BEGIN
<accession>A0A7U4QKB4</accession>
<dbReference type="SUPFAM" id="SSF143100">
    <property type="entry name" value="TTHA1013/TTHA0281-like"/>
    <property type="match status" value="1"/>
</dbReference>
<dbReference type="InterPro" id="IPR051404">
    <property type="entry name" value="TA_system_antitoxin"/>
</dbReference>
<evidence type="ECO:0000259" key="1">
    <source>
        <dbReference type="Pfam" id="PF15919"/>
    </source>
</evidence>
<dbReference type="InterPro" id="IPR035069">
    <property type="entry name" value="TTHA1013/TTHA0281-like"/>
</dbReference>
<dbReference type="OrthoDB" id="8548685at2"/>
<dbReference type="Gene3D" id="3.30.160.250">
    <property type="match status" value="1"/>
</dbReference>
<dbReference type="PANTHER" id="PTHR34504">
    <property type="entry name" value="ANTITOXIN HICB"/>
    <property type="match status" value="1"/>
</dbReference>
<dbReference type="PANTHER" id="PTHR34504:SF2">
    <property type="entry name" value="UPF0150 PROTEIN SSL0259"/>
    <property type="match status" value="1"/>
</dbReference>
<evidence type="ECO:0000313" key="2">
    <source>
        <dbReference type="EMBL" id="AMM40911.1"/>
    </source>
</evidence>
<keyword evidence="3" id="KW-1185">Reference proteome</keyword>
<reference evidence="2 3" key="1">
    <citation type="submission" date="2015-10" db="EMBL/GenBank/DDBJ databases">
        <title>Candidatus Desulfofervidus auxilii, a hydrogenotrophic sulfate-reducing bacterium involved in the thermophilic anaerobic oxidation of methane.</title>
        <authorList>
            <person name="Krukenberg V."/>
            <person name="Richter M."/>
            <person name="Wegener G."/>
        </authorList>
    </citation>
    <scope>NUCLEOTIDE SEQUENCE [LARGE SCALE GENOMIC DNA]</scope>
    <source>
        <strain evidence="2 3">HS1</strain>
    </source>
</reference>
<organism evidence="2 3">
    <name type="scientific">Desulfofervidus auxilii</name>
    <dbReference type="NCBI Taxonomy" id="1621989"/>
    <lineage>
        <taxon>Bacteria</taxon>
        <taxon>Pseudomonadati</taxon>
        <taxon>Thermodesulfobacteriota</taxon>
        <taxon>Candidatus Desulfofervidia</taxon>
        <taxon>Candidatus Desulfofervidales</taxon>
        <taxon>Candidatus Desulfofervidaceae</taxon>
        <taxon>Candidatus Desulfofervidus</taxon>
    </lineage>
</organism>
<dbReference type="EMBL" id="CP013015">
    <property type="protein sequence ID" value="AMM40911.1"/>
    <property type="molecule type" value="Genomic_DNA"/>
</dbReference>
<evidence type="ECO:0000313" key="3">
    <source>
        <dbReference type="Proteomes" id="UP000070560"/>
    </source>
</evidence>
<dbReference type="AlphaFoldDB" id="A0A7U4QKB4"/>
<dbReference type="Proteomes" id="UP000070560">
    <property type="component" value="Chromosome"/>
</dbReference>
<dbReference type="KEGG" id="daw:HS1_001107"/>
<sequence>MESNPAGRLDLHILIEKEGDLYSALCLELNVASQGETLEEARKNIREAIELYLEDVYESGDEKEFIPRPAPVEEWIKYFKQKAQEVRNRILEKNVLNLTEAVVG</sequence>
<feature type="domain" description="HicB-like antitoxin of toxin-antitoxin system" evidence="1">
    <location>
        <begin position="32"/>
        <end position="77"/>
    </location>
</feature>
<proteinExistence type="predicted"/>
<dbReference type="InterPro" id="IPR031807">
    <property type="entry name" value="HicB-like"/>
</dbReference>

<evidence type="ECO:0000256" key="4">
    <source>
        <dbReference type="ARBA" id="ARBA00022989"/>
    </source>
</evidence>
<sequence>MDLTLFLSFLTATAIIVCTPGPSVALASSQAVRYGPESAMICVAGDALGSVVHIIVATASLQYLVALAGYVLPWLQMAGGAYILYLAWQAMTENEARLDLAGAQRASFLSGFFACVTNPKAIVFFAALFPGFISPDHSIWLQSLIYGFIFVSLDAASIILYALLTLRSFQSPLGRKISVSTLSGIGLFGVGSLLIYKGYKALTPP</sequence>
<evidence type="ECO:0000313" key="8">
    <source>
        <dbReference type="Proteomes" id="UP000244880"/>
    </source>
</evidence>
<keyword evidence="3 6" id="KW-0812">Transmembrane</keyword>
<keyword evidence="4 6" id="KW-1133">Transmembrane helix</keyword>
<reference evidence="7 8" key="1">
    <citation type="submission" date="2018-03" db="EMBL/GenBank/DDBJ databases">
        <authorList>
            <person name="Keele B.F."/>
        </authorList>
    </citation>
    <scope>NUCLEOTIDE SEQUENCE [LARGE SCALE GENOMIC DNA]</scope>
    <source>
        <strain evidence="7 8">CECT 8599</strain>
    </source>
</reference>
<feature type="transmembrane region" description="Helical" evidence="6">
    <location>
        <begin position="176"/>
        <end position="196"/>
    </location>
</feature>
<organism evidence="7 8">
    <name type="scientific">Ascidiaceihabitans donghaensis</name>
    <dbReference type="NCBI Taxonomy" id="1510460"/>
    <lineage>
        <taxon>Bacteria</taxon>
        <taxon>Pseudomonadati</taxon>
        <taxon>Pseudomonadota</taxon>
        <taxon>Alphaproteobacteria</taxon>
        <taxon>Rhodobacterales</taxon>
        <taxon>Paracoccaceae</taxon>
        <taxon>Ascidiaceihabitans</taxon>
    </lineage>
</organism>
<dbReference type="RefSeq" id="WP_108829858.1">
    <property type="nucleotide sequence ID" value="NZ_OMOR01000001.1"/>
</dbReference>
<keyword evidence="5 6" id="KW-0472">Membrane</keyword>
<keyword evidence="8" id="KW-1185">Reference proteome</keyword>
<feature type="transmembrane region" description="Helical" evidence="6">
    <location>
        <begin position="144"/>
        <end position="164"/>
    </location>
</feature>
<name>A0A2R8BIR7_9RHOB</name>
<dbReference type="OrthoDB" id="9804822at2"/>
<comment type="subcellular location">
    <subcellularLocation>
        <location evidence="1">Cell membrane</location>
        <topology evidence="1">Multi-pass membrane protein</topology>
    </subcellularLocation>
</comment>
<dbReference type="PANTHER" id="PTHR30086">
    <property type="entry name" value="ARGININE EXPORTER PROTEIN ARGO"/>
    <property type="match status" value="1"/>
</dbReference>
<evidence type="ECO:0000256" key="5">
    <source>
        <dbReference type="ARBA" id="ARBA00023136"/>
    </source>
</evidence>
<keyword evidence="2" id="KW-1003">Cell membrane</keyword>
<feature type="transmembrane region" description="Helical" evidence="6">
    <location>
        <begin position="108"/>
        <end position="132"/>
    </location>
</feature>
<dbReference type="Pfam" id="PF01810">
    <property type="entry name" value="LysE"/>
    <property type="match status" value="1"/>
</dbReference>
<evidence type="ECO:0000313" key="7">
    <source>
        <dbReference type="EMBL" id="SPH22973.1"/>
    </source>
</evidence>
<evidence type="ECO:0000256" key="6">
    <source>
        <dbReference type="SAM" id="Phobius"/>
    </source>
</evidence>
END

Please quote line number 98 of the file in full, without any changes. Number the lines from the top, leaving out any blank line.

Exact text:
<keyword evidence="3 6" id="KW-0812">Transmembrane</keyword>